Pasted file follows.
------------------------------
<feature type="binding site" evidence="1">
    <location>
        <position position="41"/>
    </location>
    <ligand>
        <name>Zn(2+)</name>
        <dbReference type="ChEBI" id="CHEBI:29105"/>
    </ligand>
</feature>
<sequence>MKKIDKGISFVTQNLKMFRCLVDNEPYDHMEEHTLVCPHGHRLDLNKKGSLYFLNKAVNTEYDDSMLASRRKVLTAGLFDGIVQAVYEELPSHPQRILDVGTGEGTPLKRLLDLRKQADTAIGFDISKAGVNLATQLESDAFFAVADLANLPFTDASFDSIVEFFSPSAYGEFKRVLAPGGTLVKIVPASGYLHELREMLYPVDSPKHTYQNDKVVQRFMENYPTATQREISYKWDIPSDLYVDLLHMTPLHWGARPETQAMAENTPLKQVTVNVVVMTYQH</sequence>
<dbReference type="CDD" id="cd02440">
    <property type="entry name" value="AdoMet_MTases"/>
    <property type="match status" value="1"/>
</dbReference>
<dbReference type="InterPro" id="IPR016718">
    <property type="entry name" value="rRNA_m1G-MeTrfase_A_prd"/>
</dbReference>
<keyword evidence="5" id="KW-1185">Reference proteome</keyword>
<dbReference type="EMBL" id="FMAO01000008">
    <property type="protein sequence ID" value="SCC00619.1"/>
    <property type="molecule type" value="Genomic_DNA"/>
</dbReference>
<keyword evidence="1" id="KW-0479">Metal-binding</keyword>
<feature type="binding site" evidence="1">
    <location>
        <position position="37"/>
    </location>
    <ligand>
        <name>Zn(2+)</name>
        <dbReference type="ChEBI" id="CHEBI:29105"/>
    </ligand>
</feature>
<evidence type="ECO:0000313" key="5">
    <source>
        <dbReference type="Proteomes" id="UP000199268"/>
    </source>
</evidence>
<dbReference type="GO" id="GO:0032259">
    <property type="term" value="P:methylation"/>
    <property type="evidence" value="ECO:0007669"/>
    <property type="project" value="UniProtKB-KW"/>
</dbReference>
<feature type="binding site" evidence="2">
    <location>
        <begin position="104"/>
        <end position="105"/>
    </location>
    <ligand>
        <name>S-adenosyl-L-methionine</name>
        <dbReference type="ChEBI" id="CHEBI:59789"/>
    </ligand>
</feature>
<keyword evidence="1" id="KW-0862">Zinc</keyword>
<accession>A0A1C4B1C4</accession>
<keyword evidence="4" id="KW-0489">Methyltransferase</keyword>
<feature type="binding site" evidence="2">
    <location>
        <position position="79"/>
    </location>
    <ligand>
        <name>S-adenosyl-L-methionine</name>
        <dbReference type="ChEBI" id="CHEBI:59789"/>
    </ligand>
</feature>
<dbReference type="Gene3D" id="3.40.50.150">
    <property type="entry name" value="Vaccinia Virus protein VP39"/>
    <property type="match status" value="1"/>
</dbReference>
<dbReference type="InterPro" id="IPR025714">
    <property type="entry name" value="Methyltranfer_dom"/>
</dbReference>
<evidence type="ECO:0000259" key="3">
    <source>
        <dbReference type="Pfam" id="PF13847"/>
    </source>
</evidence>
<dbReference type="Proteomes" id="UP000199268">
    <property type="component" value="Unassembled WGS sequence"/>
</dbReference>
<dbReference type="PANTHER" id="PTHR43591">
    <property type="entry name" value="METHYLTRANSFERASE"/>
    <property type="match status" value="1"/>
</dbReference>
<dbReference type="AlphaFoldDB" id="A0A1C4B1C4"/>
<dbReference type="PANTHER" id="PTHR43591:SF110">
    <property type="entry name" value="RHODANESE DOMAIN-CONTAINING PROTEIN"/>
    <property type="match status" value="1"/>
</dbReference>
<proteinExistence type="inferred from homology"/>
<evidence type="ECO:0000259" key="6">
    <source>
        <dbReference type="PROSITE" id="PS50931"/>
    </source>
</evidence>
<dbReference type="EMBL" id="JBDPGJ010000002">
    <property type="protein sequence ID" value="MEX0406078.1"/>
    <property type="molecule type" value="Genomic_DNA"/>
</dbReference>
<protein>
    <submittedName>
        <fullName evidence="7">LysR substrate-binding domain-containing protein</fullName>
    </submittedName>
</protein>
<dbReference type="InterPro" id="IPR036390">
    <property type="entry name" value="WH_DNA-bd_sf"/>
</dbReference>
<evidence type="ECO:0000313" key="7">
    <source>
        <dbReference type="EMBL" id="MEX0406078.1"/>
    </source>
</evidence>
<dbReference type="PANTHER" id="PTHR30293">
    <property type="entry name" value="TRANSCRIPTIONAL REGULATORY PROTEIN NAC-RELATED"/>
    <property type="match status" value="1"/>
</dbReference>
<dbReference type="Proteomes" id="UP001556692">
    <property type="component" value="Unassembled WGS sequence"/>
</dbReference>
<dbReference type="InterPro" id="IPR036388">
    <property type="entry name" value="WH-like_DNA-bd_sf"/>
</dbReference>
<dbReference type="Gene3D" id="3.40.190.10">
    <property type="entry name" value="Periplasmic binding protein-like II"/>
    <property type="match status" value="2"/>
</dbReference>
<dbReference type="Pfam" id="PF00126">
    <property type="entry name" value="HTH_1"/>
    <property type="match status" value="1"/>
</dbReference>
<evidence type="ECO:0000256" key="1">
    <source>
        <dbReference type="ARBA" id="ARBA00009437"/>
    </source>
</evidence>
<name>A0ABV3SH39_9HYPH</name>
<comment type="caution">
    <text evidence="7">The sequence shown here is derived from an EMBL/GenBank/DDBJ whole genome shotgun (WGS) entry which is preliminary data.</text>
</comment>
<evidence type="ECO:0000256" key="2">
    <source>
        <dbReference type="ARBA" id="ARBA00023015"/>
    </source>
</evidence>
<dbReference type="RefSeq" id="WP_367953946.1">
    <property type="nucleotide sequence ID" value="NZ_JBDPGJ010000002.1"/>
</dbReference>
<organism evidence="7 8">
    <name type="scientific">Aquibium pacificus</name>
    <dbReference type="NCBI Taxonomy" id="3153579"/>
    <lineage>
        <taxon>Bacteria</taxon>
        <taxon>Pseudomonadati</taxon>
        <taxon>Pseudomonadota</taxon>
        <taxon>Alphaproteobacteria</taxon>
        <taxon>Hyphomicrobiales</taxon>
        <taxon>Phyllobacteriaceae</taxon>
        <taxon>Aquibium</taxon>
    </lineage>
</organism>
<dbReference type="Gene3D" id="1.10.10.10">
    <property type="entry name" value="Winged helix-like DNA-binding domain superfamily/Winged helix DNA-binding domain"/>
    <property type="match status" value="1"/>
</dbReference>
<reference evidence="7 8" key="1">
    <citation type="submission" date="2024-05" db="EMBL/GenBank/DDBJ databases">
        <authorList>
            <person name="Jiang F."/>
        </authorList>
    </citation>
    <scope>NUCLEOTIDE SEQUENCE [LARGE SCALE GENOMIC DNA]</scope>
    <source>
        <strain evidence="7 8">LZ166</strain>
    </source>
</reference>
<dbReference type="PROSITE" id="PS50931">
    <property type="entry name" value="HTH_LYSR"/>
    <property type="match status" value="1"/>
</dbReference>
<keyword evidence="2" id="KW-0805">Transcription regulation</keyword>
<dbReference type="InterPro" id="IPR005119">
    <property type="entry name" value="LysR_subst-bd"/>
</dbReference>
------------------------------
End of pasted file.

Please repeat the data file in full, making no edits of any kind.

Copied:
<feature type="binding site" evidence="1">
    <location>
        <position position="41"/>
    </location>
    <ligand>
        <name>Zn(2+)</name>
        <dbReference type="ChEBI" id="CHEBI:29105"/>
    </ligand>
</feature>
<sequence>MKKIDKGISFVTQNLKMFRCLVDNEPYDHMEEHTLVCPHGHRLDLNKKGSLYFLNKAVNTEYDDSMLASRRKVLTAGLFDGIVQAVYEELPSHPQRILDVGTGEGTPLKRLLDLRKQADTAIGFDISKAGVNLATQLESDAFFAVADLANLPFTDASFDSIVEFFSPSAYGEFKRVLAPGGTLVKIVPASGYLHELREMLYPVDSPKHTYQNDKVVQRFMENYPTATQREISYKWDIPSDLYVDLLHMTPLHWGARPETQAMAENTPLKQVTVNVVVMTYQH</sequence>
<dbReference type="CDD" id="cd02440">
    <property type="entry name" value="AdoMet_MTases"/>
    <property type="match status" value="1"/>
</dbReference>
<dbReference type="InterPro" id="IPR016718">
    <property type="entry name" value="rRNA_m1G-MeTrfase_A_prd"/>
</dbReference>
<keyword evidence="5" id="KW-1185">Reference proteome</keyword>
<dbReference type="EMBL" id="FMAO01000008">
    <property type="protein sequence ID" value="SCC00619.1"/>
    <property type="molecule type" value="Genomic_DNA"/>
</dbReference>
<keyword evidence="1" id="KW-0479">Metal-binding</keyword>
<feature type="binding site" evidence="1">
    <location>
        <position position="37"/>
    </location>
    <ligand>
        <name>Zn(2+)</name>
        <dbReference type="ChEBI" id="CHEBI:29105"/>
    </ligand>
</feature>
<evidence type="ECO:0000313" key="5">
    <source>
        <dbReference type="Proteomes" id="UP000199268"/>
    </source>
</evidence>
<dbReference type="GO" id="GO:0032259">
    <property type="term" value="P:methylation"/>
    <property type="evidence" value="ECO:0007669"/>
    <property type="project" value="UniProtKB-KW"/>
</dbReference>
<feature type="binding site" evidence="2">
    <location>
        <begin position="104"/>
        <end position="105"/>
    </location>
    <ligand>
        <name>S-adenosyl-L-methionine</name>
        <dbReference type="ChEBI" id="CHEBI:59789"/>
    </ligand>
</feature>
<keyword evidence="1" id="KW-0862">Zinc</keyword>
<accession>A0A1C4B1C4</accession>
<keyword evidence="4" id="KW-0489">Methyltransferase</keyword>
<feature type="binding site" evidence="2">
    <location>
        <position position="79"/>
    </location>
    <ligand>
        <name>S-adenosyl-L-methionine</name>
        <dbReference type="ChEBI" id="CHEBI:59789"/>
    </ligand>
</feature>
<dbReference type="Gene3D" id="3.40.50.150">
    <property type="entry name" value="Vaccinia Virus protein VP39"/>
    <property type="match status" value="1"/>
</dbReference>
<dbReference type="InterPro" id="IPR025714">
    <property type="entry name" value="Methyltranfer_dom"/>
</dbReference>
<evidence type="ECO:0000259" key="3">
    <source>
        <dbReference type="Pfam" id="PF13847"/>
    </source>
</evidence>
<dbReference type="Proteomes" id="UP000199268">
    <property type="component" value="Unassembled WGS sequence"/>
</dbReference>
<dbReference type="PANTHER" id="PTHR43591">
    <property type="entry name" value="METHYLTRANSFERASE"/>
    <property type="match status" value="1"/>
</dbReference>
<dbReference type="AlphaFoldDB" id="A0A1C4B1C4"/>
<dbReference type="PANTHER" id="PTHR43591:SF110">
    <property type="entry name" value="RHODANESE DOMAIN-CONTAINING PROTEIN"/>
    <property type="match status" value="1"/>
</dbReference>
<proteinExistence type="inferred from homology"/>
<evidence type="ECO:0000259" key="6">
    <source>
        <dbReference type="PROSITE" id="PS50931"/>
    </source>
</evidence>
<dbReference type="EMBL" id="JBDPGJ010000002">
    <property type="protein sequence ID" value="MEX0406078.1"/>
    <property type="molecule type" value="Genomic_DNA"/>
</dbReference>
<protein>
    <submittedName>
        <fullName evidence="7">LysR substrate-binding domain-containing protein</fullName>
    </submittedName>
</protein>
<dbReference type="InterPro" id="IPR036390">
    <property type="entry name" value="WH_DNA-bd_sf"/>
</dbReference>
<evidence type="ECO:0000313" key="7">
    <source>
        <dbReference type="EMBL" id="MEX0406078.1"/>
    </source>
</evidence>
<dbReference type="PANTHER" id="PTHR30293">
    <property type="entry name" value="TRANSCRIPTIONAL REGULATORY PROTEIN NAC-RELATED"/>
    <property type="match status" value="1"/>
</dbReference>
<dbReference type="Proteomes" id="UP001556692">
    <property type="component" value="Unassembled WGS sequence"/>
</dbReference>
<dbReference type="InterPro" id="IPR036388">
    <property type="entry name" value="WH-like_DNA-bd_sf"/>
</dbReference>
<dbReference type="Gene3D" id="3.40.190.10">
    <property type="entry name" value="Periplasmic binding protein-like II"/>
    <property type="match status" value="2"/>
</dbReference>
<dbReference type="Pfam" id="PF00126">
    <property type="entry name" value="HTH_1"/>
    <property type="match status" value="1"/>
</dbReference>
<evidence type="ECO:0000256" key="1">
    <source>
        <dbReference type="ARBA" id="ARBA00009437"/>
    </source>
</evidence>
<name>A0ABV3SH39_9HYPH</name>
<comment type="caution">
    <text evidence="7">The sequence shown here is derived from an EMBL/GenBank/DDBJ whole genome shotgun (WGS) entry which is preliminary data.</text>
</comment>
<evidence type="ECO:0000256" key="2">
    <source>
        <dbReference type="ARBA" id="ARBA00023015"/>
    </source>
</evidence>
<dbReference type="RefSeq" id="WP_367953946.1">
    <property type="nucleotide sequence ID" value="NZ_JBDPGJ010000002.1"/>
</dbReference>
<organism evidence="7 8">
    <name type="scientific">Aquibium pacificus</name>
    <dbReference type="NCBI Taxonomy" id="3153579"/>
    <lineage>
        <taxon>Bacteria</taxon>
        <taxon>Pseudomonadati</taxon>
        <taxon>Pseudomonadota</taxon>
        <taxon>Alphaproteobacteria</taxon>
        <taxon>Hyphomicrobiales</taxon>
        <taxon>Phyllobacteriaceae</taxon>
        <taxon>Aquibium</taxon>
    </lineage>
</organism>
<dbReference type="Gene3D" id="1.10.10.10">
    <property type="entry name" value="Winged helix-like DNA-binding domain superfamily/Winged helix DNA-binding domain"/>
    <property type="match status" value="1"/>
</dbReference>
<reference evidence="7 8" key="1">
    <citation type="submission" date="2024-05" db="EMBL/GenBank/DDBJ databases">
        <authorList>
            <person name="Jiang F."/>
        </authorList>
    </citation>
    <scope>NUCLEOTIDE SEQUENCE [LARGE SCALE GENOMIC DNA]</scope>
    <source>
        <strain evidence="7 8">LZ166</strain>
    </source>
</reference>
<dbReference type="PROSITE" id="PS50931">
    <property type="entry name" value="HTH_LYSR"/>
    <property type="match status" value="1"/>
</dbReference>
<keyword evidence="2" id="KW-0805">Transcription regulation</keyword>
<dbReference type="InterPro" id="IPR005119">
    <property type="entry name" value="LysR_subst-bd"/>
</dbReference>